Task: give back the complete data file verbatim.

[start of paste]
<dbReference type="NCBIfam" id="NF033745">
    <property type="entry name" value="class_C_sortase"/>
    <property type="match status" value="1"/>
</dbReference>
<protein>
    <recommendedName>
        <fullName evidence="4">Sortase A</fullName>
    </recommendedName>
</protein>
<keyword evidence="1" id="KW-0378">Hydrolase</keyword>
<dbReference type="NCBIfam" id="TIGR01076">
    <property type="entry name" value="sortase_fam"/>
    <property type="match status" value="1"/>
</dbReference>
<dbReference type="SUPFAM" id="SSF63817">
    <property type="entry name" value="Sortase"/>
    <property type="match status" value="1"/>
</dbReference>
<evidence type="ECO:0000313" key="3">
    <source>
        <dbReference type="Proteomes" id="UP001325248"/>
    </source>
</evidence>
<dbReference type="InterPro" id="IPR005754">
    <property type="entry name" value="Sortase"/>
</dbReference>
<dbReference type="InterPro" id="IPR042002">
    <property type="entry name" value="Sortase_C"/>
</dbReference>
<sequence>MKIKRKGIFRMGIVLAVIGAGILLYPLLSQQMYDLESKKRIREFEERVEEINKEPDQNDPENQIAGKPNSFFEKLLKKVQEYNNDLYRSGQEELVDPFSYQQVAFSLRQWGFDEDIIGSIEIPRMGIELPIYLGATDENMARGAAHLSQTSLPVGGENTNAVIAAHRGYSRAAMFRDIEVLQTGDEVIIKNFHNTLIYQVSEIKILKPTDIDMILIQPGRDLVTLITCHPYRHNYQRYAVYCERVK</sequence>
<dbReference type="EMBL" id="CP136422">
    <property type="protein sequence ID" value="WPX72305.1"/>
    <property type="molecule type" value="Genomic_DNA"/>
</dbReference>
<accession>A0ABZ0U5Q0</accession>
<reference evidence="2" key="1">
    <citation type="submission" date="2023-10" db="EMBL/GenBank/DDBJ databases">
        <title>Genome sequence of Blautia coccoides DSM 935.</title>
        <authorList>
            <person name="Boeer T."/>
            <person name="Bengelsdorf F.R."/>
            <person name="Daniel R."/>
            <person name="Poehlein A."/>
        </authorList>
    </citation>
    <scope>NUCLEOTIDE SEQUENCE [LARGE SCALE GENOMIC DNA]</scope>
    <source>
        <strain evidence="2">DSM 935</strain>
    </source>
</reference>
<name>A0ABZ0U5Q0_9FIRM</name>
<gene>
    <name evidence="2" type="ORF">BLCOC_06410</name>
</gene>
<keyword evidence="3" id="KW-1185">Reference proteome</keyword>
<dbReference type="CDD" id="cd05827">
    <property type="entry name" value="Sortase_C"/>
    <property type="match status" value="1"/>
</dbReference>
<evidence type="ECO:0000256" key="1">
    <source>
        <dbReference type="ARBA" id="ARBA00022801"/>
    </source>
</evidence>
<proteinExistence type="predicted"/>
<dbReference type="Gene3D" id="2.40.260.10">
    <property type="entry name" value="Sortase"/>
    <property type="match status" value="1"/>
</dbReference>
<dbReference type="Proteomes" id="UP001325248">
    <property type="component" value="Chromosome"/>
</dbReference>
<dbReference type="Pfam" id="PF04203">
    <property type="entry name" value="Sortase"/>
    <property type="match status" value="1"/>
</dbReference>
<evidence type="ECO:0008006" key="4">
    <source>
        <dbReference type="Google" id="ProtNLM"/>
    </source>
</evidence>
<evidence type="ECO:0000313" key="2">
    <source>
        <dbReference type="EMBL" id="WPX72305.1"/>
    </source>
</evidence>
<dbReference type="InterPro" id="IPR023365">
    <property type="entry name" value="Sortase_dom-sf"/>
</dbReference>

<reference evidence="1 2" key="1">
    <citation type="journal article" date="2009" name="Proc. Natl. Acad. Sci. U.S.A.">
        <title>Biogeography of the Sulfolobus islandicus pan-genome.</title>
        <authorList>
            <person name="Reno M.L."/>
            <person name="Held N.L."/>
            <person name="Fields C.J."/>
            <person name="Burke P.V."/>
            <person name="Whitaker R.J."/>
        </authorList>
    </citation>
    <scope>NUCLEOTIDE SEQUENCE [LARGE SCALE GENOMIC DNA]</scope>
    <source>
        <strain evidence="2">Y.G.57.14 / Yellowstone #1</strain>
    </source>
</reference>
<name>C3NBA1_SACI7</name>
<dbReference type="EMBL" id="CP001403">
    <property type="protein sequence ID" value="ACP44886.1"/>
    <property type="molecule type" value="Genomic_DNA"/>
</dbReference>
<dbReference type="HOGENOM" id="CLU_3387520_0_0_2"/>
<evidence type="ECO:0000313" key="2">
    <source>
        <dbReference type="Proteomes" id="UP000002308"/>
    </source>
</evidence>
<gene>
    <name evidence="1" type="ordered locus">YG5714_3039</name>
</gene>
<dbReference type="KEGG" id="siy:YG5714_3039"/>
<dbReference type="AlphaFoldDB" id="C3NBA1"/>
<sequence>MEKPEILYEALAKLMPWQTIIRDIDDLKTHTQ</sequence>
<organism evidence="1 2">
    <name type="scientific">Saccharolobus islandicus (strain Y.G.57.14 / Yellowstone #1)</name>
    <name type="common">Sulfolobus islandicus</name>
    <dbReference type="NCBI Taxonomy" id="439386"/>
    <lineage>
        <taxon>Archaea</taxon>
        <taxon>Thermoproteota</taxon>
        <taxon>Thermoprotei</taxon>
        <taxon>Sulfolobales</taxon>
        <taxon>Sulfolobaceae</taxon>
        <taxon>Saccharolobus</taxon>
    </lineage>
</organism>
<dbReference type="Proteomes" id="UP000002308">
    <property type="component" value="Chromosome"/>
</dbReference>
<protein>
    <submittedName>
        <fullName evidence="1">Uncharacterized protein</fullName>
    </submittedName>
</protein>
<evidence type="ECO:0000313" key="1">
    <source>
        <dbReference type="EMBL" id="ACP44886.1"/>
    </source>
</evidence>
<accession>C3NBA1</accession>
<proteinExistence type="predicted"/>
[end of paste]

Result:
<dbReference type="NCBIfam" id="NF033745">
    <property type="entry name" value="class_C_sortase"/>
    <property type="match status" value="1"/>
</dbReference>
<protein>
    <recommendedName>
        <fullName evidence="4">Sortase A</fullName>
    </recommendedName>
</protein>
<keyword evidence="1" id="KW-0378">Hydrolase</keyword>
<dbReference type="NCBIfam" id="TIGR01076">
    <property type="entry name" value="sortase_fam"/>
    <property type="match status" value="1"/>
</dbReference>
<dbReference type="SUPFAM" id="SSF63817">
    <property type="entry name" value="Sortase"/>
    <property type="match status" value="1"/>
</dbReference>
<evidence type="ECO:0000313" key="3">
    <source>
        <dbReference type="Proteomes" id="UP001325248"/>
    </source>
</evidence>
<dbReference type="InterPro" id="IPR005754">
    <property type="entry name" value="Sortase"/>
</dbReference>
<dbReference type="InterPro" id="IPR042002">
    <property type="entry name" value="Sortase_C"/>
</dbReference>
<sequence>MKIKRKGIFRMGIVLAVIGAGILLYPLLSQQMYDLESKKRIREFEERVEEINKEPDQNDPENQIAGKPNSFFEKLLKKVQEYNNDLYRSGQEELVDPFSYQQVAFSLRQWGFDEDIIGSIEIPRMGIELPIYLGATDENMARGAAHLSQTSLPVGGENTNAVIAAHRGYSRAAMFRDIEVLQTGDEVIIKNFHNTLIYQVSEIKILKPTDIDMILIQPGRDLVTLITCHPYRHNYQRYAVYCERVK</sequence>
<dbReference type="EMBL" id="CP136422">
    <property type="protein sequence ID" value="WPX72305.1"/>
    <property type="molecule type" value="Genomic_DNA"/>
</dbReference>
<accession>A0ABZ0U5Q0</accession>
<reference evidence="2" key="1">
    <citation type="submission" date="2023-10" db="EMBL/GenBank/DDBJ databases">
        <title>Genome sequence of Blautia coccoides DSM 935.</title>
        <authorList>
            <person name="Boeer T."/>
            <person name="Bengelsdorf F.R."/>
            <person name="Daniel R."/>
            <person name="Poehlein A."/>
        </authorList>
    </citation>
    <scope>NUCLEOTIDE SEQUENCE [LARGE SCALE GENOMIC DNA]</scope>
    <source>
        <strain evidence="2">DSM 935</strain>
    </source>
</reference>
<name>A0ABZ0U5Q0_9FIRM</name>
<gene>
    <name evidence="2" type="ORF">BLCOC_06410</name>
</gene>
<keyword evidence="3" id="KW-1185">Reference proteome</keyword>
<dbReference type="CDD" id="cd05827">
    <property type="entry name" value="Sortase_C"/>
    <property type="match status" value="1"/>
</dbReference>
<evidence type="ECO:0000256" key="1">
    <source>
        <dbReference type="ARBA" id="ARBA00022801"/>
    </source>
</evidence>
<proteinExistence type="predicted"/>
<dbReference type="Gene3D" id="2.40.260.10">
    <property type="entry name" value="Sortase"/>
    <property type="match status" value="1"/>
</dbReference>
<dbReference type="Proteomes" id="UP001325248">
    <property type="component" value="Chromosome"/>
</dbReference>
<dbReference type="Pfam" id="PF04203">
    <property type="entry name" value="Sortase"/>
    <property type="match status" value="1"/>
</dbReference>
<evidence type="ECO:0008006" key="4">
    <source>
        <dbReference type="Google" id="ProtNLM"/>
    </source>
</evidence>
<evidence type="ECO:0000313" key="2">
    <source>
        <dbReference type="EMBL" id="WPX72305.1"/>
    </source>
</evidence>
<dbReference type="InterPro" id="IPR023365">
    <property type="entry name" value="Sortase_dom-sf"/>
</dbReference>

<reference evidence="1 2" key="1">
    <citation type="journal article" date="2009" name="Proc. Natl. Acad. Sci. U.S.A.">
        <title>Biogeography of the Sulfolobus islandicus pan-genome.</title>
        <authorList>
            <person name="Reno M.L."/>
            <person name="Held N.L."/>
            <person name="Fields C.J."/>
            <person name="Burke P.V."/>
            <person name="Whitaker R.J."/>
        </authorList>
    </citation>
    <scope>NUCLEOTIDE SEQUENCE [LARGE SCALE GENOMIC DNA]</scope>
    <source>
        <strain evidence="2">Y.G.57.14 / Yellowstone #1</strain>
    </source>
</reference>
<name>C3NBA1_SACI7</name>
<dbReference type="EMBL" id="CP001403">
    <property type="protein sequence ID" value="ACP44886.1"/>
    <property type="molecule type" value="Genomic_DNA"/>
</dbReference>
<dbReference type="HOGENOM" id="CLU_3387520_0_0_2"/>
<evidence type="ECO:0000313" key="2">
    <source>
        <dbReference type="Proteomes" id="UP000002308"/>
    </source>
</evidence>
<gene>
    <name evidence="1" type="ordered locus">YG5714_3039</name>
</gene>
<dbReference type="KEGG" id="siy:YG5714_3039"/>
<dbReference type="AlphaFoldDB" id="C3NBA1"/>
<sequence>MEKPEILYEALAKLMPWQTIIRDIDDLKTHTQ</sequence>
<organism evidence="1 2">
    <name type="scientific">Saccharolobus islandicus (strain Y.G.57.14 / Yellowstone #1)</name>
    <name type="common">Sulfolobus islandicus</name>
    <dbReference type="NCBI Taxonomy" id="439386"/>
    <lineage>
        <taxon>Archaea</taxon>
        <taxon>Thermoproteota</taxon>
        <taxon>Thermoprotei</taxon>
        <taxon>Sulfolobales</taxon>
        <taxon>Sulfolobaceae</taxon>
        <taxon>Saccharolobus</taxon>
    </lineage>
</organism>
<dbReference type="Proteomes" id="UP000002308">
    <property type="component" value="Chromosome"/>
</dbReference>
<protein>
    <submittedName>
        <fullName evidence="1">Uncharacterized protein</fullName>
    </submittedName>
</protein>
<evidence type="ECO:0000313" key="1">
    <source>
        <dbReference type="EMBL" id="ACP44886.1"/>
    </source>
</evidence>
<accession>C3NBA1</accession>
<proteinExistence type="predicted"/>